Stop analyzing the Airblue crash
Note: Originally posted at the Express Tribune.
Exactly 24 hours ago as I write this, a few guys were having breakfast on a plane chatting about their plans for the next two days. Two rows ahead, someone was preparing for an interview. Another might have been thinking about his wife. Or maybe he was disturbed by the nonstop chatter of the children sitting behind him. Yet another soul was snoring peacefully, catching up on her sleep debt.
It’s all speculation, obviously. We’ll never know the truth. No one lived to tell the tale, you see. Because in a matter of minutes, the plane they were sitting on would be forced to change it’s planned flight path. After a few more minutes, the pilot might have been seriously worried. Then the crash, and wreckage smoldering amongst greenery. And in a few hours, the dreadful news that there were no survivors.
Shocking, sad, tragic. This was all three rolled into one – worse, in a way, than the terrorist attacks that unfortunately take place so regularly. The news that a passenger jet had crashed came out of thin air, quite literally. One might expect that most people would be lost for words – and many were. At least for a short while. At least for the first few moments, there was silence – blessed, soothing silence, as everyone tried to gather his or her thoughts together, to gain a measure of composure.
Unfortunately, the pause was deceptive. I’m not interested in repeating what happened afterwards – Cafe Pyala and Five Rupees have done a good job of that already. It was gross and insensitive – to the extent that when my family was watching a group of the usual suspects exchange their ‘expert views’ on how to fly an aircraft and wind currents and the fatigue patterns of commercial airline pilots, I had to leave. My beef, though, is not just with the media – it is with everyone who is trying to analyze the disaster. What riles and saddens me simultaneously is the sight of hundreds of people (not just on TV, but also on radio, Facebook, and Twitter) – all trying to deduce exactly what happened, why it happened, and assiduously working on hundreds of details that couldn’t matter less right now. Those who think we will actually ever find out exactly what happened are kidding themselves, for the record. None of the pundits saw the disaster from their own eyes. There is no way of knowing exactly what the pilots were thinking, or what the wind conditions were like at that fateful instant. The flight recorder will only provide partial information – something the talk shows on television have failed to mention.
Where is the black (actually orange) box? Found it! No we didn’t, gotcha! OH NOES! Black box missing! It must be Rehman Malik’s fault! He hid it under a rock in his garden! No, it’s the goras who were on board! THAT’S why the black box hasn’t been found yet! They were actually BLACKWATER operatives who have just thrown everyone a gigantic FRISBEE! What is the government trying to hide? No wait! Pakistan doesn’t have the technology to open that black thingamajig! Woe is me! (Cue self-flagellation….)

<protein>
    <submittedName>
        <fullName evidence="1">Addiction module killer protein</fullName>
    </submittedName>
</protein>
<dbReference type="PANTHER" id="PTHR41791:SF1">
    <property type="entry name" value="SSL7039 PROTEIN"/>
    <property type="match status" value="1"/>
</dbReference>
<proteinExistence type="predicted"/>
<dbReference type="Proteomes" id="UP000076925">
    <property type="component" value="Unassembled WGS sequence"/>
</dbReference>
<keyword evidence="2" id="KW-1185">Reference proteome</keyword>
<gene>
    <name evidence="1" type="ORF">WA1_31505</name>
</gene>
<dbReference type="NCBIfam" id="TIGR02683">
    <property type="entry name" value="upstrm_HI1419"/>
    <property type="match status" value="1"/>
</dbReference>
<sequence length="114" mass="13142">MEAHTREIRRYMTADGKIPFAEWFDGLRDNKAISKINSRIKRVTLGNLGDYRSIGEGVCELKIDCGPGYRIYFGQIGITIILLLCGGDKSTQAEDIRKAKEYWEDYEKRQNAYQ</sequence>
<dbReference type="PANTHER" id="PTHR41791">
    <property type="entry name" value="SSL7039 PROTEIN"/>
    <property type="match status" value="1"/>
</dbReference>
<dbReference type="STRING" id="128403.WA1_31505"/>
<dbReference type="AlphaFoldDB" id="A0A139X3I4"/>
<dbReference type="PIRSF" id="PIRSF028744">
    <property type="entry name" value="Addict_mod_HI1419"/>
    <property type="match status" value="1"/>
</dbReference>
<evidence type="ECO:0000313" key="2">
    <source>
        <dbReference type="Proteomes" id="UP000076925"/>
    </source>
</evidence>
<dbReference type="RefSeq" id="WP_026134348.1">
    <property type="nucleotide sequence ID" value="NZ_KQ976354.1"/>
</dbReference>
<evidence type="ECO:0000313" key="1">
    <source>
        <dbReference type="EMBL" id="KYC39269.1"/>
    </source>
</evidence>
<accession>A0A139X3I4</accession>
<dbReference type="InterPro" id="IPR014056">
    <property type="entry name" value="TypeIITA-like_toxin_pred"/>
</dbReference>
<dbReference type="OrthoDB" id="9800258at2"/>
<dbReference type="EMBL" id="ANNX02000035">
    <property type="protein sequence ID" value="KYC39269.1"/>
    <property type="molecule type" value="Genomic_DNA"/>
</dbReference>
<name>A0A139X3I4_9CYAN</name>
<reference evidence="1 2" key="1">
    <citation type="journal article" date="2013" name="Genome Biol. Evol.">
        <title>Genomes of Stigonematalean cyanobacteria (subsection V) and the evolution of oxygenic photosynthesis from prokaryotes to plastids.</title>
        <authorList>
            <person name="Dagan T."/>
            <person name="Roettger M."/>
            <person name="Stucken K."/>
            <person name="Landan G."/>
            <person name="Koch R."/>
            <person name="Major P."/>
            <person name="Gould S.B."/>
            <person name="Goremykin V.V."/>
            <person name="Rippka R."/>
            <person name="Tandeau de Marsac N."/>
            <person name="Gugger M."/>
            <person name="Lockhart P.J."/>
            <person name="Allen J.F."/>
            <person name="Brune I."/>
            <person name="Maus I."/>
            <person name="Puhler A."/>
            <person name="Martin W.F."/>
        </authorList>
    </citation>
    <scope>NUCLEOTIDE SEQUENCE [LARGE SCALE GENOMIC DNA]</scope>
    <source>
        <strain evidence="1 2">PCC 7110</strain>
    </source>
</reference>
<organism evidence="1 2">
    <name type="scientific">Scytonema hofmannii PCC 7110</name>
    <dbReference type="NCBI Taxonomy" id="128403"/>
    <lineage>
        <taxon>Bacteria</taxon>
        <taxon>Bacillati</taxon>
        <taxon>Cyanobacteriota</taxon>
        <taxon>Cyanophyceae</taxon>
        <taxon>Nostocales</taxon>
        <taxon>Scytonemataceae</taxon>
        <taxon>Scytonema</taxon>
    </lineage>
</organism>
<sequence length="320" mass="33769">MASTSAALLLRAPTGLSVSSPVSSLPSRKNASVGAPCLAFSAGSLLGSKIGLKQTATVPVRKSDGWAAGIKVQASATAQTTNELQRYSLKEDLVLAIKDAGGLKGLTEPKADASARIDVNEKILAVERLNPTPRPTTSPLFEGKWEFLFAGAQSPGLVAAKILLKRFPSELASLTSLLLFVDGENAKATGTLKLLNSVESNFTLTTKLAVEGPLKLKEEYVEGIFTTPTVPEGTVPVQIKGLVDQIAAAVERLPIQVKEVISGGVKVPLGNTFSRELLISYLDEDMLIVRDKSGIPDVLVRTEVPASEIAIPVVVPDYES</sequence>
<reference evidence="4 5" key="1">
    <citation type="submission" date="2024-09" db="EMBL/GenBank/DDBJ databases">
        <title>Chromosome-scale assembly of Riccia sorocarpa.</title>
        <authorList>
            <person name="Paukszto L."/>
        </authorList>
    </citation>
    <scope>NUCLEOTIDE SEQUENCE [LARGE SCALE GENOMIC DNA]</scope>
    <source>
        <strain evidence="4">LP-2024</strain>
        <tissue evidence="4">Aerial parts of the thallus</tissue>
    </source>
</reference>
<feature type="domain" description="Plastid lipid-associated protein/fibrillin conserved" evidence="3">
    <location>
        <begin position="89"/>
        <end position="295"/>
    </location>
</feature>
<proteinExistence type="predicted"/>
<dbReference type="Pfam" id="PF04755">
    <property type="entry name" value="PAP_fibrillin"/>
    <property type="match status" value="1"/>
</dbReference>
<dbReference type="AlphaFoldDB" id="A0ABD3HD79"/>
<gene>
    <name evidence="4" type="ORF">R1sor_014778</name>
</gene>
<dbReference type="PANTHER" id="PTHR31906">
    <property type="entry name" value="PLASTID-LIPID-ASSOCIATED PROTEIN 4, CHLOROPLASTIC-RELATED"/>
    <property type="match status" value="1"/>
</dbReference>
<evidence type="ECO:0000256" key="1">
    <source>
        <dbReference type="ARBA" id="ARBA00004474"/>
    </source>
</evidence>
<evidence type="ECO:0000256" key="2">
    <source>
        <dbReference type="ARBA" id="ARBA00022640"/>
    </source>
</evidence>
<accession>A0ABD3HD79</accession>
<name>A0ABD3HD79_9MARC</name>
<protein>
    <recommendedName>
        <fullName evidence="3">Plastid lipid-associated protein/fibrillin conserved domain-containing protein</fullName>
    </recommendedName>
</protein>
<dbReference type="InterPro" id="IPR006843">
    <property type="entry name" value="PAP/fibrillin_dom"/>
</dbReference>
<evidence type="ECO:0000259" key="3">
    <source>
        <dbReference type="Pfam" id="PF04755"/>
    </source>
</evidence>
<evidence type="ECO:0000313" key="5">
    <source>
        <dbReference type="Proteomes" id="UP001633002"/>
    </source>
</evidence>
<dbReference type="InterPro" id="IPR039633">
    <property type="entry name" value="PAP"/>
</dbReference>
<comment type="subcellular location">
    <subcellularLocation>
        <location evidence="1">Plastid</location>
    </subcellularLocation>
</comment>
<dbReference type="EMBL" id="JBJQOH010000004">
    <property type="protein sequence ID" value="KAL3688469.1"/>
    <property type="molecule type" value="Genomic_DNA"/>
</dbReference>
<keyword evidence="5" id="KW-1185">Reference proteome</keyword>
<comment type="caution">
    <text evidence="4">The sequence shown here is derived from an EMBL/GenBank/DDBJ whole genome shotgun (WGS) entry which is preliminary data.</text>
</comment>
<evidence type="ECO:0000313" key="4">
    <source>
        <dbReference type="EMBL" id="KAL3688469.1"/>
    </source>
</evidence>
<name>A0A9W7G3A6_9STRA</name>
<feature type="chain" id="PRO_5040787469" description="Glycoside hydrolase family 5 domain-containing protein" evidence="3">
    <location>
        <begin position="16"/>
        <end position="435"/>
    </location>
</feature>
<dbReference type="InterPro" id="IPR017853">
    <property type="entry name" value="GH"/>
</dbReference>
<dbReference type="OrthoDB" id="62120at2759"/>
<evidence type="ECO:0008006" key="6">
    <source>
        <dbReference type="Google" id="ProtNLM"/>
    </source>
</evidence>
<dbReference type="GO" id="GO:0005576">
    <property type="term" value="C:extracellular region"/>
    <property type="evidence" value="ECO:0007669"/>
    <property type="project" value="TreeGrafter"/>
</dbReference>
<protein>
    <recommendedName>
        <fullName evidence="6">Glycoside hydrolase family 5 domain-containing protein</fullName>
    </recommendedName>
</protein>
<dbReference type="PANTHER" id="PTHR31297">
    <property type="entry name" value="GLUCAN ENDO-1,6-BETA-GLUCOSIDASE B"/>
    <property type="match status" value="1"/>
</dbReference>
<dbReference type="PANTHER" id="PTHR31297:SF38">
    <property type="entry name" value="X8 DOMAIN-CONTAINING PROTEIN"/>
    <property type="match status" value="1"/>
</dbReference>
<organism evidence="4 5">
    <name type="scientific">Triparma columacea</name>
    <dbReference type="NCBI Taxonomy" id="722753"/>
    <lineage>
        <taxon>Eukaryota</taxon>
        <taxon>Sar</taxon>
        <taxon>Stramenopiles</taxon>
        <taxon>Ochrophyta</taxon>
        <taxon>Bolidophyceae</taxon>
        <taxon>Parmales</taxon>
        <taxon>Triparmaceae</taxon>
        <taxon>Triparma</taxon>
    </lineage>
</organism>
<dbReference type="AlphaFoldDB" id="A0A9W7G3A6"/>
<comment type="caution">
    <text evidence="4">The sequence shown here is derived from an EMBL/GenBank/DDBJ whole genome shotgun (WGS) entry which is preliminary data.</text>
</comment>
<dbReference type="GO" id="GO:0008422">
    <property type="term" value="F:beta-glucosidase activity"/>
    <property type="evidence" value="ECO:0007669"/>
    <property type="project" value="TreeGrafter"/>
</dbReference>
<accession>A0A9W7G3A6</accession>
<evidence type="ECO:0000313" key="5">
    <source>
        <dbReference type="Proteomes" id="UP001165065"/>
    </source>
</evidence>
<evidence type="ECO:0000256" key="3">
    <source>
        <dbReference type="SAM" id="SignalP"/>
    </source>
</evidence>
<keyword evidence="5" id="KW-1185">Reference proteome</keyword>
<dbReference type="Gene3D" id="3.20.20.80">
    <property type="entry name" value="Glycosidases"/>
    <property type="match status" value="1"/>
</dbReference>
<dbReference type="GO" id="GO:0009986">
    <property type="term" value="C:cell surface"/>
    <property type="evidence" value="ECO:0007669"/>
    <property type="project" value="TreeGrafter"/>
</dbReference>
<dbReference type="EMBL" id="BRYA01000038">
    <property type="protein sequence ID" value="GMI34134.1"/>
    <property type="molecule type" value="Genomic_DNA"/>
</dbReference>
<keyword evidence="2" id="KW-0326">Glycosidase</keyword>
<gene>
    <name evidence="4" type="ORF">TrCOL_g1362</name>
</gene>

Stop. Please. Everyone who is trying to analyze the crash, please stop. It was an accident. Nobody meant for it to happen. The air traffic controllers do a great job of preventing accidents, day in, day out. The pilots do a great job of flying the airplanes, every single day. Please. Let us have some balance and not point fingers or blame others unnecessarily. Please, don’t look for victims or scapegoats. It was an ACCIDENT!
To illustrate, using some publicly available statistics we see that there were roughly 200,000 flights in Pakistan in 2006, with over 14,000,000 passengers moved. There was one accident, with 45 people killed. Yes, that translates into a 3.16914107 × 10-6 chance that anyone on a plane in Pakistan will die. Put another way, it means that the chance of an aviation fatality in Pakistan in 2006 was 1 in 315,500, statistically speaking. In 2007, 2008, and 2009…it was zero. Here’s a geographical view of accidents in that year. Interestingly, 2006 is the last time Pakistan had an aviation disaster, and the last year for which statistics are publicly available. Don’t look for a conspiracy theory here, for the Civil Aviation Authority apparently only began providing statistics in 2005. My guess is that either someone was lazy after 2007, or the CAA didn’t find it useful. In any case, there is evidence that the CAA is continuously trying to improve safety – see the minutes from a meeting exactly two months ago.
The point is that right now, the details of the crash don’t make a difference. Finding the black box won’t bring back the dead. Blaming the pilot won’t help anyone – and remember, he passed away too, after years of serving well. Think of his family. Nay, think of everyone’s family.
It is a day of mourning. Let us remember the fallen. Let us honor the memories of the departed. Let us learn from this and look at each other in a new light. Let us forgive each other, let us seek forgiveness. Let’s spread some love, help the bereaved. Let’s cook a meal for the son who lost a mother, comfort the mother who lost a son. Let’s be human. Is it too much to ask?
To those who are defending the analysis:
Of course it is important to find out what happened. But that’s not OUR job. It is the job of the CAA, Airblue, and Airbus. It is not the job of a talk show host on television. Neither do we or the TV pundits have the appropriate level of information or competence required for the kind of analysis needed.
I am not suggesting that we should abandon an inquiry into what happened. That is critical, so that future accidents can be avoided. However, there is a time and place for that. And the point of the original article was that at least in the first 24 hours, we should be focusing on those who have departed and on the bereaved, not indulging in ugly blame games.